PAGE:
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I am having problems with computing zero-coupon bond prices. The question is the following:

Today is $t$=14.4.2016 and I know dirty and clean prices of coupon bonds expiring at maturities: 4.7.2016, 4.7.2017, 4.7.2018,4.7.2019, 4.7.2020,4.7.2021. Coupons are paid annually on the date of maturity.

How can we determine the term structure of zero-coupon bond prices?

My idea is simply to apply the formula:

$ P_{dirty}(t) = \sum_i^n c_i P(t,T_i)$

Starting from the bond A expiring on the 4th July 2016, we should have

$P_{dirty}^A (t)=c^A P(t,4.7.2016)$

from which we can compute the first discount factor. Then, considering the other bonds, recursively, we should be able to compute them all.

Finally, employing these results and the method of least squares (assuming a parametric form of the term structure) we should be able to estimate the term structure.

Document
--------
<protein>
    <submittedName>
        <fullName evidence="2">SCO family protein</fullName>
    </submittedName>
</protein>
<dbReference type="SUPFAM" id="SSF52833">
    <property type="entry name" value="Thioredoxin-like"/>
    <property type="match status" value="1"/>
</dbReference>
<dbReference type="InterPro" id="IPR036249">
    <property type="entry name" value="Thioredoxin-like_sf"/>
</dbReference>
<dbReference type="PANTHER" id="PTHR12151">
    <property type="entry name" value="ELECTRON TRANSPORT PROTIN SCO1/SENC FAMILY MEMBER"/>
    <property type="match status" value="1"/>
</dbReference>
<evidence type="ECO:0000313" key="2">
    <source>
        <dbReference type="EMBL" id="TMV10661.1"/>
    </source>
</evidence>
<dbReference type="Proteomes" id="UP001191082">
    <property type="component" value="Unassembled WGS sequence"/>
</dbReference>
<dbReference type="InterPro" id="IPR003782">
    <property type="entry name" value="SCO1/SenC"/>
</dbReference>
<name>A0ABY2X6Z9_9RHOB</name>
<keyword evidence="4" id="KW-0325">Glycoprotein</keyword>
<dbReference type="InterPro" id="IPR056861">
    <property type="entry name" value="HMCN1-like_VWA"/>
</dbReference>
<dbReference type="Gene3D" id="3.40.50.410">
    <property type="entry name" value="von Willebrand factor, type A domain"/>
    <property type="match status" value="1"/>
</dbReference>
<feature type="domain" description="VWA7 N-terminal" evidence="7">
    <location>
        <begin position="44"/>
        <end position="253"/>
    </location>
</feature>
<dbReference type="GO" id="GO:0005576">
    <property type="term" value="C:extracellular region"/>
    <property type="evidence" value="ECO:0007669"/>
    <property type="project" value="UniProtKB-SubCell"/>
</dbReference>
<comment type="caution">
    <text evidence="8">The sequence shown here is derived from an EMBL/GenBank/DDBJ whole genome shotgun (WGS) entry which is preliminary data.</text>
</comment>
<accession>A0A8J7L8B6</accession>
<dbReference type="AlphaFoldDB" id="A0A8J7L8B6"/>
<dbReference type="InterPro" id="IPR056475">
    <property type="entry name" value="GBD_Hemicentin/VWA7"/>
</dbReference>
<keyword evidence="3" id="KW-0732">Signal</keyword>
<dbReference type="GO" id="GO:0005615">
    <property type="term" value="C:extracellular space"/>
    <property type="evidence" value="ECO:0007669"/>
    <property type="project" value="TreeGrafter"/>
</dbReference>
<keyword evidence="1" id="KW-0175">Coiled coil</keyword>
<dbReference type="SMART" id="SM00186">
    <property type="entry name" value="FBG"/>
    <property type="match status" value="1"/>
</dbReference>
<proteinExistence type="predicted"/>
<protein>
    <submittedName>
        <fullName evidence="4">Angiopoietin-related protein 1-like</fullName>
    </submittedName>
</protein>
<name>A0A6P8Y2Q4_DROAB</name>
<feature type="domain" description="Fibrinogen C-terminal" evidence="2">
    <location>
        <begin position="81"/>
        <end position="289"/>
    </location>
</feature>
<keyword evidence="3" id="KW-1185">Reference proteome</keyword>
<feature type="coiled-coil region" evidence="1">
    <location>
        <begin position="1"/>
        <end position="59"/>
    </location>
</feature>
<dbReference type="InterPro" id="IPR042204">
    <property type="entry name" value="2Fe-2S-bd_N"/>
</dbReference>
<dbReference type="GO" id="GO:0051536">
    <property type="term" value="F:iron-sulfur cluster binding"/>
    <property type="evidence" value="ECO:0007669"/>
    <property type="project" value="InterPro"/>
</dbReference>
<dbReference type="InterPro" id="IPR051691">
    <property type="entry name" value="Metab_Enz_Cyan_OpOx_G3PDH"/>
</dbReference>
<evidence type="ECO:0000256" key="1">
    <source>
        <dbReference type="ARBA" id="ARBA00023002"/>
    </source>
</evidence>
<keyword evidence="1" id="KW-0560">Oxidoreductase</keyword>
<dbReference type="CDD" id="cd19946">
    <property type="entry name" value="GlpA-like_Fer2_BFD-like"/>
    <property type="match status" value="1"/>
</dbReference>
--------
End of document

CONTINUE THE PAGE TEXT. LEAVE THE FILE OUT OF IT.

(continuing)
The issue is that the discount factors $P(t,T_i)$ turn out to be bigger than $1$, which impossible. Can you help me?

Is the formula above correct?

I can provide you with all the numerical values, if you need them.

Thank you very much for any help you can provide!!

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  • $\begingroup$ What is $c_i$? Make sure that $c_i$ is equal to the i-th coupon, except for the last one $c_i,i=n$ which equals 100+coupon. $\endgroup$ – Alex C May 1 '16 at 13:50
  • $\begingroup$ Yes, sure! $c_i$ is exactly what you said :) $\endgroup$ – Fred G. May 1 '16 at 15:45
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Discount factors>1 is not impossible. It just means that rates are negative, which is indeed the case in several Government bond markets in Europe.

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  • $\begingroup$ Ok, I see your point. The only problem is that this exercise is "academic" and I really do not think that negative interest rates (default risk,...) are included. $\endgroup$ – Fred G. May 1 '16 at 15:47
  • $\begingroup$ Anyway, did I use the dirty price correctly? What if I considered $P_{clean}(t)=\sum_i c_i P(t,T_i)$? $\endgroup$ – Fred G. May 1 '16 at 15:48
  • $\begingroup$ It should be Dirty Price = ∑iciP(t,Ti) + 100 P(t, Tn) - dont forget to include the return of principal at the end! $\endgroup$ – dm63 May 3 '16 at 3:03

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